Pennsylvania gambling not to affect Atlantic City casinos

Analysts from Fitch Ratings, a big 3 credit rating agency, have stated that Pennsylvania’s new expanded gambling law will not adversely affect Atlantic City’s attempts to climb back into the limelight.

At the end of October Pennsylvania law makers passed legislation to allow 10 satellite casinos to be built in the state, together with approving slot and video poker machines at truck stops and airports.

Back in 2006, when Atlantic City was at the height of its glory and held a near complete monopoly on regional gambling, pulling down $3.8 billion in revenue per year, gambling was illegal in the three neighboring states, with the exception of two horse tracks in Delaware and a motor speedway with some electronic gaming terminals, making Atlantic City the de facto regional king.

Since then, gambling has slowly spread across the region, with slots and table games allowed in Pennsylvania, Delaware and New York State. Pennsylvania’s recent decision to expand gambling via offering licenses to the state’s existing casino operators to open satellite casinos outside the already saturated urban areas is not likely to directly impact Atlantic City visitor numbers, say analysts.

Fitch Gaming, Lodging and Leisure analyst Colin Mansfield told the Press of Atlantic City, “Honestly, it’s hard to lose the same revenue twice.” In essence, he explained, patrons gambling closer to home have already found their slots and the new satellite casinos, as they are outside the already saturated urban centers, are not likely to substantially draw away visitors that had previously chosen Atlantic City.

At the same time, hope is in the air for an Atlantic City revival. With the former Trump Taj Mahal set to open in the summer of 2018 as the Hard Rock Hotel and Casino, in a move that is expected to attract a younger crowd back to the city by the sea, analysts have been cautiously optimistic regarding a rebound in visitor numbers for the dwindling city.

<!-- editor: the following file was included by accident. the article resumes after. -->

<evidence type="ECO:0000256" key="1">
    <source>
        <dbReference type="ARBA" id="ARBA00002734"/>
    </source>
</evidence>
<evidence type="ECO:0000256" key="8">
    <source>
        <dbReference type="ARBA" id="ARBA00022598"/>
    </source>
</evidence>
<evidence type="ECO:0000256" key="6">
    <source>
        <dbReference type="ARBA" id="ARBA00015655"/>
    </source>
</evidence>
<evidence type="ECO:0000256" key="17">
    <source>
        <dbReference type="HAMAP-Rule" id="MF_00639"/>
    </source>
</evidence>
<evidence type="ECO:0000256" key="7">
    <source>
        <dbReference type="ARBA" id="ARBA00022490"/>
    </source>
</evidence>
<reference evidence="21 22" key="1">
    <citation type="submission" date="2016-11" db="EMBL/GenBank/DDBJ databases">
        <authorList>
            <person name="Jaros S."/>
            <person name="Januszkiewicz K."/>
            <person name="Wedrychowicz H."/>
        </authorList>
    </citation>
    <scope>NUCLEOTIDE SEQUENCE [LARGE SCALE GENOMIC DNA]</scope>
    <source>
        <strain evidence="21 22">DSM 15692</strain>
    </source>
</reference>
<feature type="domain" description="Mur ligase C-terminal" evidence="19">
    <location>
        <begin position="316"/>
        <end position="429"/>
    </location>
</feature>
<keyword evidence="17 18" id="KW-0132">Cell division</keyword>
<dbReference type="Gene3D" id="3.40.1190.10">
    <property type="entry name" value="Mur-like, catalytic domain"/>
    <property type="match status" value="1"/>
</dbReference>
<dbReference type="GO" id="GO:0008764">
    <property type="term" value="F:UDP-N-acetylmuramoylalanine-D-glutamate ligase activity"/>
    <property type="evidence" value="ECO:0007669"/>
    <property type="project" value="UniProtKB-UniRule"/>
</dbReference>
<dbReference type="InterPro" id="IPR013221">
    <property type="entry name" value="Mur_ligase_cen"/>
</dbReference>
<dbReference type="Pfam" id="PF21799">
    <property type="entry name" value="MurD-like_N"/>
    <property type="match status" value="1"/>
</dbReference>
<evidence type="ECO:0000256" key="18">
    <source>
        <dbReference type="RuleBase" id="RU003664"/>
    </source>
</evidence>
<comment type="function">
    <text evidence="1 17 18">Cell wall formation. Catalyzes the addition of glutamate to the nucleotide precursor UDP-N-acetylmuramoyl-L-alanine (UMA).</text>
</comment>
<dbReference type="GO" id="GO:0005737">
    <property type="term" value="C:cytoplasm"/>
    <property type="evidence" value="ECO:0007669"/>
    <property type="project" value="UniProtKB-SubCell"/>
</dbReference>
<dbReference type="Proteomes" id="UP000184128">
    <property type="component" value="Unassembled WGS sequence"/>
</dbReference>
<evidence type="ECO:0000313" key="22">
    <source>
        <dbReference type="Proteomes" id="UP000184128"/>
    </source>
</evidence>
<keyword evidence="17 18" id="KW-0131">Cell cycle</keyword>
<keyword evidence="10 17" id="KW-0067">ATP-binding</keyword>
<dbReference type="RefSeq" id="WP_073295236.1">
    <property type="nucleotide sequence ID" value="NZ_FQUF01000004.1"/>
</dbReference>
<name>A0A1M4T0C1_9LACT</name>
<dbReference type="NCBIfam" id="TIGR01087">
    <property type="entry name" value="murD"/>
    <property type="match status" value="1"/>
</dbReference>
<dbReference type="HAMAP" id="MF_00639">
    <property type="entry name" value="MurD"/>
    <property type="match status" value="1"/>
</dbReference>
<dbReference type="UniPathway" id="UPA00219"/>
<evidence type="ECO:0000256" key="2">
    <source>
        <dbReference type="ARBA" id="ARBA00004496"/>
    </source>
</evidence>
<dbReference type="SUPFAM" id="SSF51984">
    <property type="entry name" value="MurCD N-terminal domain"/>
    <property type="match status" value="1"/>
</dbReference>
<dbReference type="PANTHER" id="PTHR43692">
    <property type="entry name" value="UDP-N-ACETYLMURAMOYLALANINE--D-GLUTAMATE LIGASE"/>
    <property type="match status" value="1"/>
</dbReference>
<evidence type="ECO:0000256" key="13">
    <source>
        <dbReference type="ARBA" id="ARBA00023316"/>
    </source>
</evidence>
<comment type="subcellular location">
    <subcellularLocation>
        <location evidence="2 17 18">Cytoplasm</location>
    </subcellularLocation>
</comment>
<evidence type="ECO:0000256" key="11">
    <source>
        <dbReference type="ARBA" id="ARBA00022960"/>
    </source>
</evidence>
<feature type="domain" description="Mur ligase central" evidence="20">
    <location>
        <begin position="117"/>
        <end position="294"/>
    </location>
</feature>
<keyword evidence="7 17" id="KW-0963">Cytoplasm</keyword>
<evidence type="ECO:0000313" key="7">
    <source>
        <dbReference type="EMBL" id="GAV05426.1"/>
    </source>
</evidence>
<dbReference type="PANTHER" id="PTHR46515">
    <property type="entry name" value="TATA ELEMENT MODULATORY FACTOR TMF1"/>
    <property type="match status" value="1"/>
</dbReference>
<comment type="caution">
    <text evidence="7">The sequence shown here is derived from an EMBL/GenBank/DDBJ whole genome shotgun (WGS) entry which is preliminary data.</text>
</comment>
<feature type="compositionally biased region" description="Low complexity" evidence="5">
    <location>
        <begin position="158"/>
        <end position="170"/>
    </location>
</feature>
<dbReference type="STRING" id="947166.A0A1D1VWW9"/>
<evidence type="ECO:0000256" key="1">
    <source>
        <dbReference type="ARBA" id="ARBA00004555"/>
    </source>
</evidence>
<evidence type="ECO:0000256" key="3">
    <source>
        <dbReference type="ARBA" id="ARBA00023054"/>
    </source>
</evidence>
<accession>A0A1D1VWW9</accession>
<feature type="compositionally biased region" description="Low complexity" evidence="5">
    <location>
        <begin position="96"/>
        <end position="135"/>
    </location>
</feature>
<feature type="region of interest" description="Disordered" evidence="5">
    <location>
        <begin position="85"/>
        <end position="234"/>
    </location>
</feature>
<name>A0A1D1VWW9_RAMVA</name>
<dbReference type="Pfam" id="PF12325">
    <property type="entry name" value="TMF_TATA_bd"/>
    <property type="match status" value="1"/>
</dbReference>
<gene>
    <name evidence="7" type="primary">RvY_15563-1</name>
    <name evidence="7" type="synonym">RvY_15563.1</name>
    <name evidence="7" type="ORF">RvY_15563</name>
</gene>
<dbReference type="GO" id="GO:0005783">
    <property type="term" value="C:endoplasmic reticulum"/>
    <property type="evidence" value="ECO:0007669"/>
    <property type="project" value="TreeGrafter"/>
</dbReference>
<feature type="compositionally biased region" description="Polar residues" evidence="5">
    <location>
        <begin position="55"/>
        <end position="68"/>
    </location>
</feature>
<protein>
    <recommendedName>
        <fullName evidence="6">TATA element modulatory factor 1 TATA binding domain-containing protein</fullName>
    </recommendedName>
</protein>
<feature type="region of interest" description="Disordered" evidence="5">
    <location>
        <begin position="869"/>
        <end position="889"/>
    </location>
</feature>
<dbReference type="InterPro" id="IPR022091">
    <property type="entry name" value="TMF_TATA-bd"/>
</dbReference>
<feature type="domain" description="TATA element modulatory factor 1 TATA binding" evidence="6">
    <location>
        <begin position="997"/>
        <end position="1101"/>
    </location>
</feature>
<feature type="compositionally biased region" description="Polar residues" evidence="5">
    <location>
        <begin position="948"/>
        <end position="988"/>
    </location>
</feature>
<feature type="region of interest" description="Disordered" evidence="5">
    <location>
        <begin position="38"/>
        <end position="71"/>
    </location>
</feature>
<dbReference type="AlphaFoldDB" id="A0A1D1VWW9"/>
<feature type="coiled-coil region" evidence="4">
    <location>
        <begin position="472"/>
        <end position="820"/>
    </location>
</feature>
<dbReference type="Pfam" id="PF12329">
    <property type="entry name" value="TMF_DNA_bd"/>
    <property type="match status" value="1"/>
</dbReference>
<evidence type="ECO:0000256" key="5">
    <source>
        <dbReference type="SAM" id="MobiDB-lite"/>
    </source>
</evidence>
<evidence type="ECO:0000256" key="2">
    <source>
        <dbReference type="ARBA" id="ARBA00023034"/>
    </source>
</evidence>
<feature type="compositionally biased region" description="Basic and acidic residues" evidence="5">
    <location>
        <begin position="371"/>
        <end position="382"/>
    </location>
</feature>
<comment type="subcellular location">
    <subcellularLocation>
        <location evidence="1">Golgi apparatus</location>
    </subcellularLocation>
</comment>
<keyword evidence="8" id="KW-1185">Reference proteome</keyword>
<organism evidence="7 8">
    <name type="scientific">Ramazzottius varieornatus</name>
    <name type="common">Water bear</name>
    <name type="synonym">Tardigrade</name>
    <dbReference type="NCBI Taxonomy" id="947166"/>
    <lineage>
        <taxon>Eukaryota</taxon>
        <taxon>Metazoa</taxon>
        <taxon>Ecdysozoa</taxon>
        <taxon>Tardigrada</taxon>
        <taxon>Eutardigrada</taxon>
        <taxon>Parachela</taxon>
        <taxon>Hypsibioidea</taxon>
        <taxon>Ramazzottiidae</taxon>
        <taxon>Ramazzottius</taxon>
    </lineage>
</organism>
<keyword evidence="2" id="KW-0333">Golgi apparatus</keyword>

Gambling firms make legal moves ahead of expected ruling on US sports betting

Last September, Scientific Games announced their intended acquisition of NYX Gaming, a move that William Hill has threatened to block as it owns 32% of NYX’s shares after NYX purchased OpenBet in 2016.

“William Hill confirms that it has issued a conversion notice to convert its holding of convertible preference shares and has commenced legal action in order that it may also vote such shares at the special meeting of shareholders,” the company said in a statement.

While it looks like run of the mill corporate squabbling over an acquisition, behind the scenes things may not be so simple.

A week later the NYX Gaming Group filed an anti-trust lawsuit against William Hill claiming that the bookmaking firm was intentionally trying to stop the acquisition to maintain its own market share ahead of an expected December ruling by the United States Supreme Court that punters hope will legalize sports betting nationwide.

“William Hill has engaged in wrongful conduct in violation of the New Jersey Antitrust Act in attempting to block the Acquisition, which will bring great benefits to the nascent regulated sports betting industry,” NYX Gaming said in a statement.

Fighting back against William Hill, Scientific Games has filed its own lawsuit in the state of Nevada, claiming the London based bookmaking giant is trying to limit fair competition were sports betting to become legal. The suit basically reiterates the claims made by NYX in New Jersey.